Optimisation of cyclophosphamide therapy in systemic vasculitis.
Richmond R., McMillan TW., Luqmani RA.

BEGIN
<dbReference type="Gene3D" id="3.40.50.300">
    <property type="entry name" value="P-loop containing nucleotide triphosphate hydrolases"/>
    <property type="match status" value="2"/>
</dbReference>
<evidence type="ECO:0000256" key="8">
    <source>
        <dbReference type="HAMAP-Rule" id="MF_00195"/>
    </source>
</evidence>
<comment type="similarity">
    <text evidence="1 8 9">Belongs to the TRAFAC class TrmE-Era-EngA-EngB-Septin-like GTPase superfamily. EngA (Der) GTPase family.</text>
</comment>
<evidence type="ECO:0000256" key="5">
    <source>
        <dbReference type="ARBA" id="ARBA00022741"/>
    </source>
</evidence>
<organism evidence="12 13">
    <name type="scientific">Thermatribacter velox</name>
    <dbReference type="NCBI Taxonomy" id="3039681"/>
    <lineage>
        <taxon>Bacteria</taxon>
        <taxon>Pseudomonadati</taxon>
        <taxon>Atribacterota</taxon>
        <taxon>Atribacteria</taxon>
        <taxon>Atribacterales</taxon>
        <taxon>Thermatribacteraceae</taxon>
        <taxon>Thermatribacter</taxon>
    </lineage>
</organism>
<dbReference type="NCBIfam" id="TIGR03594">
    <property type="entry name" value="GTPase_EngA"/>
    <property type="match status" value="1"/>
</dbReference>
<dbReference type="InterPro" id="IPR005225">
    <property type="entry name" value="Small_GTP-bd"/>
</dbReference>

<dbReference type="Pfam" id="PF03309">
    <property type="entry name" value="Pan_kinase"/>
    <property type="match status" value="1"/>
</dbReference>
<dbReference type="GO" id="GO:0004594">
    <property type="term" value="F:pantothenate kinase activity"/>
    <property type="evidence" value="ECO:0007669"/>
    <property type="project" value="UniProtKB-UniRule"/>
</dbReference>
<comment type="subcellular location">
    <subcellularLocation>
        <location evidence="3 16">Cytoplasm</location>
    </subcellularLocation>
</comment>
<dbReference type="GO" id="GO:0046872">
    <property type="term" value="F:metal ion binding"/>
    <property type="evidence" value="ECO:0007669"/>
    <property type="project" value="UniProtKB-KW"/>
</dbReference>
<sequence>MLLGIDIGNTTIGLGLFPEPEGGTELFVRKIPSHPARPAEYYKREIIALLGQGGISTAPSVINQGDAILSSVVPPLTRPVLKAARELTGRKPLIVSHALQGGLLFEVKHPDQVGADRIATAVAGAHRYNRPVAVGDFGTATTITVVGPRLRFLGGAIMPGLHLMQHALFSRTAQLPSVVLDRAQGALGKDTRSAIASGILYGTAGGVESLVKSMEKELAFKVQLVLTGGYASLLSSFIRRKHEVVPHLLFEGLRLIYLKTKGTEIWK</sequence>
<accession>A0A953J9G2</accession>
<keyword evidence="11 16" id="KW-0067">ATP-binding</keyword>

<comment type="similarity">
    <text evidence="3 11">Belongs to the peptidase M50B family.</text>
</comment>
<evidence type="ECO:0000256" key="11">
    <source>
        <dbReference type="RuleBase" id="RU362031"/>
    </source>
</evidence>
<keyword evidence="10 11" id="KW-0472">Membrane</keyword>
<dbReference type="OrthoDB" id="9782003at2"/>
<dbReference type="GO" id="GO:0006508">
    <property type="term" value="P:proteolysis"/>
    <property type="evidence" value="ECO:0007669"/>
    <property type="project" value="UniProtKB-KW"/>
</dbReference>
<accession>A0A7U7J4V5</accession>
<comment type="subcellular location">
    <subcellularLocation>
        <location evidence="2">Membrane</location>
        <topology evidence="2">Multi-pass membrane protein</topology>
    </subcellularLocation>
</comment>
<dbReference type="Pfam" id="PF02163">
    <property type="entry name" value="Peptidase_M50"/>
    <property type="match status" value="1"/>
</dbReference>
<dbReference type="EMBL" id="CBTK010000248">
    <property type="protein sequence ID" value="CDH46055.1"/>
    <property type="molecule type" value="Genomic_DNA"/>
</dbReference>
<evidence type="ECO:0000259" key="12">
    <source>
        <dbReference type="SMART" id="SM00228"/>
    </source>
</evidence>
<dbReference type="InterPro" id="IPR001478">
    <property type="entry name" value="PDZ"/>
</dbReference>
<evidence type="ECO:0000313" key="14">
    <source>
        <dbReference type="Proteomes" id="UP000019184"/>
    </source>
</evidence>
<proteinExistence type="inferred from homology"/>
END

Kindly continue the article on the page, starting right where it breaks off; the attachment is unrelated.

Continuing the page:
There is no doubt that the prognosis for systemic vasculitides has been considerably improved by the use of immunosuppressive agents, chiefly cyclophosphamide. Increasingly, we are becoming aware of the enormous burden of chronic 'grumbling' disease, the high incidence of relapse and the longer term effects of toxic therapy in these patients. The general approach is more intense therapy (with intermittent high dose 'pulses' or lower dose continuous cyclophosphamide) in the initial phase of therapy to induce remission, followed by a less toxic therapy in the maintenance phase (either longer intervals between pulses or a switch to a less toxic drug, such as azathioprine). The pathogenetic mechanisms in vasculitis, which are becoming more precisely defined, are diverse, but cyclophosphamide remains the drug of choice. A number of different cyclophosphamide regimens are in use, which reflects the current dilemma of trying to balance effectiveness with toxicity in diseases where the quality of long term survival remains unsatisfactory. Evidence from controlled trials does not support major differences in immediate outcome between different regimens of cyclophosphamide. Future studies need to address the use of agents designed to interfere precisely with the underlying pathogenetic mechanisms. Alternative approaches should also be considered, for example the use of sublethal doses of cyclophosphamide, with autologous bone marrow rescue, which may achieve long lasting remission or even cure.